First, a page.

The Marshall House Flag
Shortly after the Confederates bombarded Fort Sumter, South Carolina, in April 1861, James Jackson hoisted an extremely large Confederate national flag onto a 40-foot-tall flagpole atop his hotel, the Marshall House, in Alexandria, Virginia. On May 24, 1861, Federal forces, including Colonel Elmer Ellsworth and the 11th New York Volunteers, entered Alexandria.
Ellsworth decided to remove Jackson’s flag from the Marshall House hotel. With a small party, including Corporal Francis Brownell of Troy, New York, Ellsworth climbed to the roof and cut down the flag. During their descent Ellsworth and his party encountered Jackson, who was armed with a shotgun. Gunfire ensued, leaving both the hotel owner Jackson and the charismatic Ellsworth dead. The Marshall House incident became national news and plunged the entire country into mourning – the North for Ellsworth, the South for Jackson. The Marshall House flag accompanied Ellsworth's body home to New York State. Relics connected to Ellsworth’s death became prized possessions, including pieces cut, or “souvenired,” from the flag.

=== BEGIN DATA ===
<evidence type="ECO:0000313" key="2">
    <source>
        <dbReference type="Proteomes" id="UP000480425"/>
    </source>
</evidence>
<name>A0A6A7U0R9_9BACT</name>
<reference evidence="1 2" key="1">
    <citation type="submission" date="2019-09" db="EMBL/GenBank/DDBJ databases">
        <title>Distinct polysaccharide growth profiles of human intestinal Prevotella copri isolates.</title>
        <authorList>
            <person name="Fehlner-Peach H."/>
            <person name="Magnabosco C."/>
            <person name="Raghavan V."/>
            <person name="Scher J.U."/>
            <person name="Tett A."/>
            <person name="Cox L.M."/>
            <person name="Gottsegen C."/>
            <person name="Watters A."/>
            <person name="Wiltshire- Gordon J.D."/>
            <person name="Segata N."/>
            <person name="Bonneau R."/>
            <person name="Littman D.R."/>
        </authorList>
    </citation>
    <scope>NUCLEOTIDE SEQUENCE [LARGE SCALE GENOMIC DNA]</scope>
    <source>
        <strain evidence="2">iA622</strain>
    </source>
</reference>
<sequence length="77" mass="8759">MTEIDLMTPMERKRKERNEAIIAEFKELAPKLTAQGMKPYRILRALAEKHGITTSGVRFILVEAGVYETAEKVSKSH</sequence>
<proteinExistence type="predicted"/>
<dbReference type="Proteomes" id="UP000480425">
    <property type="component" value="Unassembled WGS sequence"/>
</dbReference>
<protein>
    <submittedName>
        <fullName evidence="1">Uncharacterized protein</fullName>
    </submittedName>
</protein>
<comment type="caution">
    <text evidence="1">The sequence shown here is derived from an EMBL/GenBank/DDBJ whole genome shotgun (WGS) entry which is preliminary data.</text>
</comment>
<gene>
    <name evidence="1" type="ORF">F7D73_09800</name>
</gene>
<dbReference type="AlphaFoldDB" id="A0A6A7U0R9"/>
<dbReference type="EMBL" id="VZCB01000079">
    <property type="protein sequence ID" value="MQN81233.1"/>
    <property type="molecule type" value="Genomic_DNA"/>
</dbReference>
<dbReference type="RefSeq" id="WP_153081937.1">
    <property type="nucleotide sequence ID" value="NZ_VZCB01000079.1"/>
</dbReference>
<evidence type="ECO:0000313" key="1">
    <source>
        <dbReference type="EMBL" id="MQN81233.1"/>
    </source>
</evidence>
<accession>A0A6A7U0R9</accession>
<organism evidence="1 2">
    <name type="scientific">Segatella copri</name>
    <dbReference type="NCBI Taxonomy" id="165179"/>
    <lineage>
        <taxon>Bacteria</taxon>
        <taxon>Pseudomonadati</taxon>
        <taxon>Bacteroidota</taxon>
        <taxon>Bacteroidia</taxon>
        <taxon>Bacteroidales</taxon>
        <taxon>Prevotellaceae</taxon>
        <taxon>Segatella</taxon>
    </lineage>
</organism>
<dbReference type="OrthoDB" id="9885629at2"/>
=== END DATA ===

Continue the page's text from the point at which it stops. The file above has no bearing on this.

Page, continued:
The Marshall House flag, in the collection of the New York State Military Museum, has been conserved at the New York State Office of Parks, Recreation and Historic Preservation’s textile laboratory at Peebles Island in Waterford, New York. As part of the New York State Battle Flag Preservation Project, the preservation and display of the Marshall House Flag has made possible with generous support from the Coby Foundation.